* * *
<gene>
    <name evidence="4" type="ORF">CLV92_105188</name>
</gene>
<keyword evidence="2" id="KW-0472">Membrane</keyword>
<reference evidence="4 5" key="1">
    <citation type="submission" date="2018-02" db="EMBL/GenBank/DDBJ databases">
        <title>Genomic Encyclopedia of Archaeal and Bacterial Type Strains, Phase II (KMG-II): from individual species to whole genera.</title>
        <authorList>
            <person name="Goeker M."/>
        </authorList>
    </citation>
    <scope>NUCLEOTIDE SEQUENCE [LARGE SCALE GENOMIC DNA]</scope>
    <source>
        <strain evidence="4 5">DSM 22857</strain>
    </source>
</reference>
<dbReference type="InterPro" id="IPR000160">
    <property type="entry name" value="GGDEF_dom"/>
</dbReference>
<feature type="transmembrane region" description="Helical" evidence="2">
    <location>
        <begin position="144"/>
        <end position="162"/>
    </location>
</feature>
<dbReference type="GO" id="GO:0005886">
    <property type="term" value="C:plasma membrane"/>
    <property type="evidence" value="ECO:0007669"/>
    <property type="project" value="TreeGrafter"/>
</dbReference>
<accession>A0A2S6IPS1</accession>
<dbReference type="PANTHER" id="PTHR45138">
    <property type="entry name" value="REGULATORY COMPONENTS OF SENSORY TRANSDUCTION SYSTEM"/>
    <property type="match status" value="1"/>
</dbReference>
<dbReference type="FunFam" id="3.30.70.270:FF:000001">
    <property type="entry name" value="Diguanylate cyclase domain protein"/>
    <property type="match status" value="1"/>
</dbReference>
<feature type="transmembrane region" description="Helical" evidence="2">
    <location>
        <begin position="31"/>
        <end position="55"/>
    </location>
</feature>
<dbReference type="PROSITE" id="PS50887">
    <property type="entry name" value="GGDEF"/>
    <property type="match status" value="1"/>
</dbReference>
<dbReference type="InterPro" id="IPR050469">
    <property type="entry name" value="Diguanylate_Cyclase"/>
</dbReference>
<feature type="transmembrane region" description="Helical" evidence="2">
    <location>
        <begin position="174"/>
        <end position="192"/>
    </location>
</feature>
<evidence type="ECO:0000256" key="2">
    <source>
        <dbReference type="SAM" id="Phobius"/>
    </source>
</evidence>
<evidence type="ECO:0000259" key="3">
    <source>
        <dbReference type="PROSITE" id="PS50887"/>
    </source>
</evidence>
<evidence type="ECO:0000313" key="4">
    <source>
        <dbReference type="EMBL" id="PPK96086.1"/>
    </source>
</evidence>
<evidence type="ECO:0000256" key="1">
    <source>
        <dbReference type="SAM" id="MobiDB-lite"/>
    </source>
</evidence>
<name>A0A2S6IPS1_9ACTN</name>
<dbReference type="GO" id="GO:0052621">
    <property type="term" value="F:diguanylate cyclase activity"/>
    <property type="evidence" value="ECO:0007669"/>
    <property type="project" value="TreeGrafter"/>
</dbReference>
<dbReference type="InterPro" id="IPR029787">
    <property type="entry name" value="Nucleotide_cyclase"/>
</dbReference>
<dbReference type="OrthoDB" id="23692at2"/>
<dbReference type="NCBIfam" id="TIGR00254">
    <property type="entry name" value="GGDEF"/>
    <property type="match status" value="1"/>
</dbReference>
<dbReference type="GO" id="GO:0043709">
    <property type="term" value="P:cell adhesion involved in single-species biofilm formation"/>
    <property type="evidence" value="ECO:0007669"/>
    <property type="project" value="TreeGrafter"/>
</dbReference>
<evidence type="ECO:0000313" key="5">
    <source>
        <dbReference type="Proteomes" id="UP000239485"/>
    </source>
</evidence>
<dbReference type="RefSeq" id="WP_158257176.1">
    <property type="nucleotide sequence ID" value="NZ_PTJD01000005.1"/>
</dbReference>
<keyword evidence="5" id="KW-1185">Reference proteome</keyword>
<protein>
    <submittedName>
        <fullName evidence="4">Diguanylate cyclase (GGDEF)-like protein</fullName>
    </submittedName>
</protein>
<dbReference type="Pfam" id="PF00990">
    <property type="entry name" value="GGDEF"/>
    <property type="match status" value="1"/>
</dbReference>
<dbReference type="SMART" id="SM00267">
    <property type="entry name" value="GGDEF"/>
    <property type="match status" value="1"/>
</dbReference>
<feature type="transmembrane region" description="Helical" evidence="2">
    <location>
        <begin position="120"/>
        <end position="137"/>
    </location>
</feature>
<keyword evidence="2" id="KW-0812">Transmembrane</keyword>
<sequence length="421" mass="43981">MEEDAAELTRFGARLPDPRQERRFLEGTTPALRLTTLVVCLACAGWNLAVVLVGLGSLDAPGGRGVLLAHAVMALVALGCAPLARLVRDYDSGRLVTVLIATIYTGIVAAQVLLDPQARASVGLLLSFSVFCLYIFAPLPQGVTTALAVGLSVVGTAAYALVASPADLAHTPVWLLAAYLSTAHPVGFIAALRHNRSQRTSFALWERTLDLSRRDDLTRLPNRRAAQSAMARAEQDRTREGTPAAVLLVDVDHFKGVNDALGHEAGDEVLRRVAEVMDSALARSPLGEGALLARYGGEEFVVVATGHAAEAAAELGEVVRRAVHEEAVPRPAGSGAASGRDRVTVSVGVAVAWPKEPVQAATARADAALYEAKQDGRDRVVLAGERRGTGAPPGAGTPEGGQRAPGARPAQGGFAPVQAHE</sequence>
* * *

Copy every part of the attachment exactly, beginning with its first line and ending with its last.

<gene>
    <name evidence="4" type="ORF">CLV92_105188</name>
</gene>
<keyword evidence="2" id="KW-0472">Membrane</keyword>
<reference evidence="4 5" key="1">
    <citation type="submission" date="2018-02" db="EMBL/GenBank/DDBJ databases">
        <title>Genomic Encyclopedia of Archaeal and Bacterial Type Strains, Phase II (KMG-II): from individual species to whole genera.</title>
        <authorList>
            <person name="Goeker M."/>
        </authorList>
    </citation>
    <scope>NUCLEOTIDE SEQUENCE [LARGE SCALE GENOMIC DNA]</scope>
    <source>
        <strain evidence="4 5">DSM 22857</strain>
    </source>
</reference>
<dbReference type="InterPro" id="IPR000160">
    <property type="entry name" value="GGDEF_dom"/>
</dbReference>
<feature type="transmembrane region" description="Helical" evidence="2">
    <location>
        <begin position="144"/>
        <end position="162"/>
    </location>
</feature>
<dbReference type="GO" id="GO:0005886">
    <property type="term" value="C:plasma membrane"/>
    <property type="evidence" value="ECO:0007669"/>
    <property type="project" value="TreeGrafter"/>
</dbReference>
<accession>A0A2S6IPS1</accession>
<dbReference type="PANTHER" id="PTHR45138">
    <property type="entry name" value="REGULATORY COMPONENTS OF SENSORY TRANSDUCTION SYSTEM"/>
    <property type="match status" value="1"/>
</dbReference>
<dbReference type="FunFam" id="3.30.70.270:FF:000001">
    <property type="entry name" value="Diguanylate cyclase domain protein"/>
    <property type="match status" value="1"/>
</dbReference>
<feature type="transmembrane region" description="Helical" evidence="2">
    <location>
        <begin position="31"/>
        <end position="55"/>
    </location>
</feature>
<dbReference type="PROSITE" id="PS50887">
    <property type="entry name" value="GGDEF"/>
    <property type="match status" value="1"/>
</dbReference>
<dbReference type="InterPro" id="IPR050469">
    <property type="entry name" value="Diguanylate_Cyclase"/>
</dbReference>
<feature type="transmembrane region" description="Helical" evidence="2">
    <location>
        <begin position="174"/>
        <end position="192"/>
    </location>
</feature>
<evidence type="ECO:0000256" key="2">
    <source>
        <dbReference type="SAM" id="Phobius"/>
    </source>
</evidence>
<evidence type="ECO:0000259" key="3">
    <source>
        <dbReference type="PROSITE" id="PS50887"/>
    </source>
</evidence>
<evidence type="ECO:0000313" key="4">
    <source>
        <dbReference type="EMBL" id="PPK96086.1"/>
    </source>
</evidence>
<evidence type="ECO:0000256" key="1">
    <source>
        <dbReference type="SAM" id="MobiDB-lite"/>
    </source>
</evidence>
<name>A0A2S6IPS1_9ACTN</name>
<dbReference type="GO" id="GO:0052621">
    <property type="term" value="F:diguanylate cyclase activity"/>
    <property type="evidence" value="ECO:0007669"/>
    <property type="project" value="TreeGrafter"/>
</dbReference>
<dbReference type="InterPro" id="IPR029787">
    <property type="entry name" value="Nucleotide_cyclase"/>
</dbReference>
<dbReference type="OrthoDB" id="23692at2"/>
<dbReference type="NCBIfam" id="TIGR00254">
    <property type="entry name" value="GGDEF"/>
    <property type="match status" value="1"/>
</dbReference>
<dbReference type="GO" id="GO:0043709">
    <property type="term" value="P:cell adhesion involved in single-species biofilm formation"/>
    <property type="evidence" value="ECO:0007669"/>
    <property type="project" value="TreeGrafter"/>
</dbReference>
<evidence type="ECO:0000313" key="5">
    <source>
        <dbReference type="Proteomes" id="UP000239485"/>
    </source>
</evidence>
<dbReference type="RefSeq" id="WP_158257176.1">
    <property type="nucleotide sequence ID" value="NZ_PTJD01000005.1"/>
</dbReference>
<keyword evidence="5" id="KW-1185">Reference proteome</keyword>
<protein>
    <submittedName>
        <fullName evidence="4">Diguanylate cyclase (GGDEF)-like protein</fullName>
    </submittedName>
</protein>
<dbReference type="Pfam" id="PF00990">
    <property type="entry name" value="GGDEF"/>
    <property type="match status" value="1"/>
</dbReference>
<dbReference type="SMART" id="SM00267">
    <property type="entry name" value="GGDEF"/>
    <property type="match status" value="1"/>
</dbReference>
<feature type="transmembrane region" description="Helical" evidence="2">
    <location>
        <begin position="120"/>
        <end position="137"/>
    </location>
</feature>
<keyword evidence="2" id="KW-0812">Transmembrane</keyword>
<sequence length="421" mass="43981">MEEDAAELTRFGARLPDPRQERRFLEGTTPALRLTTLVVCLACAGWNLAVVLVGLGSLDAPGGRGVLLAHAVMALVALGCAPLARLVRDYDSGRLVTVLIATIYTGIVAAQVLLDPQARASVGLLLSFSVFCLYIFAPLPQGVTTALAVGLSVVGTAAYALVASPADLAHTPVWLLAAYLSTAHPVGFIAALRHNRSQRTSFALWERTLDLSRRDDLTRLPNRRAAQSAMARAEQDRTREGTPAAVLLVDVDHFKGVNDALGHEAGDEVLRRVAEVMDSALARSPLGEGALLARYGGEEFVVVATGHAAEAAAELGEVVRRAVHEEAVPRPAGSGAASGRDRVTVSVGVAVAWPKEPVQAATARADAALYEAKQDGRDRVVLAGERRGTGAPPGAGTPEGGQRAPGARPAQGGFAPVQAHE</sequence>